Stem-cell research to help Europe's growing population of diabetics

February 10, 2014
Stem-cell research to help Europe's growing population of diabetics
Credit: Shutterstock

More than 55 million people in Europe currently suffer from diabetes, and by 2030, this figure is expected to rise to 64 million. Although there is currently no cure, type 1 diabetes can be treated by transplanting islet cells or even a whole pancreas into a patient from a donor. Unfortunately, the number of diabetes patients far outweighs the number of donors. Stem cells could play a vital role in addressing this gap.

Instead of using , new beta cells could be grown from stem cells and used in replacement therapy. There are several different ideas about where to get these stem cells and how they could be used. In order to boost research efforts in the area, the European Commission's FP7 HEALTH research programme recently granted 6 million euro to the HUMEN project which brings together six leading European research groups and three industry partners to focus on the stem cell-based treatment of diabetes.

Despite progress in creating insulin-producing beta cells from human , scientists have so far been unable to develop mature, transplantable beta cells that can cure diabetes. Headed by Professor Henrik Semb from the Danish Stem Cell Center (DanStem), the HUMEN partners hope to make the breakthrough that will improve quality of life for our increasing population of diabetics. The project, which kicked-off at a meeting in Copenhagen at the end of January, will also help keep Europe at the forefront of stem cell research, and create new commercial possibilities and increased competitiveness for the European biomedical industry.

Project leader, Professor Semb noted, 'With this grant, we are able to bring together some of the best stem cell research groups in Europe. I believe that HUMEN's unique constellation of research competences, the inter-disciplinarity, and the very coordinated and collaborative approach that our project is based on, will enable us to reach the goal of developing functional, glucose-responsive, insulin-producing , and thus bring the new therapy closer to the patients.'HUMEN is not working in isolation - it is one of seven projects that were recently granted funding from the European Commission. Although they focus on different disease areas and types of stem cells, they are all working to understand how stem cells work and how to control them so they can be used in treatments for patients. More specifically, they are all investigating underlying mechanism of the self-renewing capacity of and their differentiation into mature functional cell types suitable for various cell-based therapeutic applications. Of these seven projects, HUMEN will be working in cooperation with three: PLURIMES, NEUROSTEMCELLREPAIR and THYMISTEM.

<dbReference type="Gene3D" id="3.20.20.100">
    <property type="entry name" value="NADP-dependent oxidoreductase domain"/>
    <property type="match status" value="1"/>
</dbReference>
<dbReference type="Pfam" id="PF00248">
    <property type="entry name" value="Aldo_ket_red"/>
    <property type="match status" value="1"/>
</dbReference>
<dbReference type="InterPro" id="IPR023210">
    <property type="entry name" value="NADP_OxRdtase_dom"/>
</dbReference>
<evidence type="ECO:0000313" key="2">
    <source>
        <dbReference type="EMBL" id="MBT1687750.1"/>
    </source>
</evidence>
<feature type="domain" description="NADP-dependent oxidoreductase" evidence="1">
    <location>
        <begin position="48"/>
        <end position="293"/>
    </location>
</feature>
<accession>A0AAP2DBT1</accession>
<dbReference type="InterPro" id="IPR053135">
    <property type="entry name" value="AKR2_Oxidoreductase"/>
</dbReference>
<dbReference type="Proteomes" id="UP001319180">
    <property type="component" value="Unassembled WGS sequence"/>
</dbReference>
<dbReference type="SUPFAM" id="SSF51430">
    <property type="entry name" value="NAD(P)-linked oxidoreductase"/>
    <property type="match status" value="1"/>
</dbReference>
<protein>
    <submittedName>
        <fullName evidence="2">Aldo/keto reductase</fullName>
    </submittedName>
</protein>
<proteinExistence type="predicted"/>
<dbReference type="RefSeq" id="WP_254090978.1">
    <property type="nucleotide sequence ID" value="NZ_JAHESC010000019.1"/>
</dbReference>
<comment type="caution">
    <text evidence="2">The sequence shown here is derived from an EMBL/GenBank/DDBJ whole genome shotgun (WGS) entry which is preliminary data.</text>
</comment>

Related Stories

Recommended for you

Scientists discover a new way to treat type 2 diabetes

July 21, 2017
Medication currently being used to treat obesity is also proving to have significant health benefits for patients with type 2 diabetes. A new study published today in Molecular Metabolism explains how this therapeutic benefit ...

Alzheimer's drug cuts hallmark inflammation related to metabolic syndrome by 25 percent

July 20, 2017
An existing Alzheimer's medication slashes inflammation and insulin resistance in patients with metabolic syndrome, a potential therapeutic intervention for a highly dangerous condition affecting 30 percent of adults in the ...

Diabetes or its precursor affects 100 million Americans

July 19, 2017
Almost one-third of the US population—100 million people—either has diabetes or its precursor condition, known as pre-diabetes, said a government report Tuesday.

One virus may protect against type 1 diabetes, others may increase risk

July 11, 2017
Doctors can't predict who will develop type 1 diabetes, a chronic autoimmune disease in which the immune system destroys the cells needed to control blood-sugar levels, requiring daily insulin injections and continual monitoring.

Diabetes complications are a risk factor for repeat hospitalizations, study shows

July 7, 2017
For patients with diabetes, one reason for hospitalization and unplanned hospital readmission is severe dysglycemia (uncontrolled hyperglycemia - high blood sugar, or hypoglycemia - low blood sugar), says new research published ...

Researchers identify promising target to protect bone in patients with diabetes

July 7, 2017
Utilizing metabolomics research techniques, NYU Dentistry researchers investigated the underlying biochemical activity and signaling within the bone marrow of hyperglycemic mice with hopes of reducing fracture risks of diabetics

0 comments

Please sign in to add a comment. Registration is free, and takes less than a minute. Read more

Click here to reset your password.
Sign in to get notified via email when new comments are made.